Special Feature | BYU Studies

Special Feature

January 30, 2018
Special Feature
Celebrating the 40th Anniversary of the Revelation on Priesthood
Author

BYU Multicultural Student Services held a Martin Luther King Day candlelight vigil and commemoration program on BYU campus on January 18. Read about the event here.

Part of the event is the reading of the winning entry of the student Martin Luther King essay contest. Melodie Jackson's winning essay is available here.

As we begin to celebrate the fortieth anniversary of the 1978 revelation on priesthood and temple access for all, regardless of race, we invite you to read some BYU Studies articles on the subject and also to review the LDS Church's statement Race and the Priesthood

 

Spencer W. Kimball and the Revelation on Priesthood, by Edward L. Kimball, BYU Studies Quarterly Vol. 47, no. 2.

Edward L. Kimball discusses the former Mormon policy of restricting Church members of African descent from receiving the priesthood. He examines the traditional and proposed scriptural basis for the policy, its origin and implementation, and the chain of events that led his father, President Spencer W. Kimball, to seek revelation regarding changing the policy. Black Africans' interest in joining the Church, the Civil Rights movement, Church members' changing perceptions regarding the priesthood policy, and spiritual manifestations all contributed to President Kimball's landmark decision. The article describes how President Kimball went about obtaining the revelation allowing all worthy male Church members to receive the priesthood, how the revelation was spiritually confirmed to other leaders, and members' reactions when the change was announced.

 

Thirty Years after the "Long-Promised Day": Reflections and Expectations, by Marcus H. Martins, BYU Studies Quarterly Vol. 47, no. 2.

The announcement of the revelation of 1978, which extended the priesthood to all worthy Latter-day Saint men regardless of race, was celebrated as the arrival of a "long-promised day" (Official Declaration 2). Reflecting on the thirtieth anniversary of that revelation, I feel deep gratitude to the Lord for sending me to earth in an age in which I would be allowed to hold the priesthood and work in his vineyard. The blessings and privileges my family and I have enjoyed in the Church in those three decades far exceeded any dreams we might have had prior to June 1978.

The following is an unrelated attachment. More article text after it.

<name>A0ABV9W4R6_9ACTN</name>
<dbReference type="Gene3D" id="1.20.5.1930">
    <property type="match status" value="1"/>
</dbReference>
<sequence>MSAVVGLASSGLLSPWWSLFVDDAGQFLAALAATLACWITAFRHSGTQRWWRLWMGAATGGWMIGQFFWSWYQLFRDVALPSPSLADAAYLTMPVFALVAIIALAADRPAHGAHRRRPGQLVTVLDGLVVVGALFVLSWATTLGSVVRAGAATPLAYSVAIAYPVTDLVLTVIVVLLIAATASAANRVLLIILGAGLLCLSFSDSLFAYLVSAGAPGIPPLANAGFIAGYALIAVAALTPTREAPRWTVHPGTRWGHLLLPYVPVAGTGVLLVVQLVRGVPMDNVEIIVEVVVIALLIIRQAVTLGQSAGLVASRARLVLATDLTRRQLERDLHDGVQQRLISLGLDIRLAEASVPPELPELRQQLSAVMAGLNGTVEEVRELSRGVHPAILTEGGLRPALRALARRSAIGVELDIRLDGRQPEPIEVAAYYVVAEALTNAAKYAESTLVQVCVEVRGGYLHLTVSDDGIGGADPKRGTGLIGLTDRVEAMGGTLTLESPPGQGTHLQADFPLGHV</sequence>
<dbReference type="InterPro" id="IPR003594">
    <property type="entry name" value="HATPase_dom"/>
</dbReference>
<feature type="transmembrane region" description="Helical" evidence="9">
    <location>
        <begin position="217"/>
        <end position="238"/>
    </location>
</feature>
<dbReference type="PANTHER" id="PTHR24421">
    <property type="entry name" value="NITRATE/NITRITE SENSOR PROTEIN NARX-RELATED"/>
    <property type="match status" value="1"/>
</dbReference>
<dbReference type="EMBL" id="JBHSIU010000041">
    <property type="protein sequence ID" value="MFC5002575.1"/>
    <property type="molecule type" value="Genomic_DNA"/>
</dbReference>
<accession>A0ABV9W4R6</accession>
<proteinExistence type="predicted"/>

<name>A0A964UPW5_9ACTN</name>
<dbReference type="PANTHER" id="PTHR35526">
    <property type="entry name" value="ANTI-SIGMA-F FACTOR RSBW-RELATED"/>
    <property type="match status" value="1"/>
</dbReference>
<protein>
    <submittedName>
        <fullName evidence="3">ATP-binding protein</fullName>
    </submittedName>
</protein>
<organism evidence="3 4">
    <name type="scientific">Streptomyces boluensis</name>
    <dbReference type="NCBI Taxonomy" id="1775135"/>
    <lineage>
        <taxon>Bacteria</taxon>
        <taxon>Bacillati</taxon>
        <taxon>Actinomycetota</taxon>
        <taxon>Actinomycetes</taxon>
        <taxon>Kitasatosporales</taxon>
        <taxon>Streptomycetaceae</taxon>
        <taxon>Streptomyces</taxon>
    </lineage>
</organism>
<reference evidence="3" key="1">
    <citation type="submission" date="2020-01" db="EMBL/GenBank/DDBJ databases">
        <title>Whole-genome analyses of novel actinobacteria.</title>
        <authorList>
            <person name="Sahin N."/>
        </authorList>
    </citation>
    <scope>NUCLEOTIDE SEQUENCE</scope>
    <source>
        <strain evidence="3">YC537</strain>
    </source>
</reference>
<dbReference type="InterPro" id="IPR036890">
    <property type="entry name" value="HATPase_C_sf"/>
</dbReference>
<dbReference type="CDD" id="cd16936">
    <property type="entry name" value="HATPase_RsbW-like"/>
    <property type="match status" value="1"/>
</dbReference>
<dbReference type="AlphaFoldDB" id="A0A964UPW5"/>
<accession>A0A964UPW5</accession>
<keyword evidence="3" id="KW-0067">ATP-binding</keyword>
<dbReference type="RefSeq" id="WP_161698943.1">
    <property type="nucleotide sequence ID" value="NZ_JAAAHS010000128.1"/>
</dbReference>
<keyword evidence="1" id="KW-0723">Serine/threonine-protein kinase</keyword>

A Reflection from an African Convert on Official Declaration 2, by Khumbulani D. Mdletshe, BYU Studies Quarterly Vol. 55, no. 4

Growing up in South Africa, Khumbulani Mdletshe suffered under apartheid. He was interested in religion and was converted by LDS missionaries in 1980. He did not learn about the ban against blacks holding the priesthood until his mission to London in 1985. He explains his shock at finding out the history of the ban while knocking on doors one day and his dismay at the explanation his companion gave. He decided he could not represent a racist church and went to tell his mission president that he was leaving. The president explained that he did not know the reason for the ban, and somehow the Spirit persuaded Elder Mdletshe to stay.   

The essay continues with Brother Mdletshe's story of marriage, employment, and Church service, describing his struggles with the history of the ban being resolved by a short but momentous meeting with President Monson.

 

Book review of Religion of a Different Color: Race and the Mormon Struggle for Whiteness by W. Paul Reeve and For the Cause of Righteousness: A Global History of Blacks and Mormonism, 1830–2013, reviewed by Patrick Q. Mason, BYU Studies Quarterly Vol. 55, no. 1.

Mormonism's fraught relationship with American and global racial diversity remains for many observers and believers one of the religion's most troubling aspects. The most perplexing aspect of The Church of Jesus Christ of Latter-day Saints' historically racialist policies was overturned in 1978 when the Church leadership granted priesthood ordination to all worthy men regardless of color or racial background, and allowed all qualifying members, without respect to race, to enter its temples. Yet the Church and its members continue to wrestle with the legacy of those policies and the flotilla of race based theological pronouncements assembled and deployed particularly during the religion's first century-and-a-half. 

 

Race and the Priesthood, at LDS.org

In theology and practice, The Church of Jesus Christ of Latter-day Saints embraces the universal human family. Latter-day Saint scripture and teachings affirm that God loves all of His children and makes salvation available to all.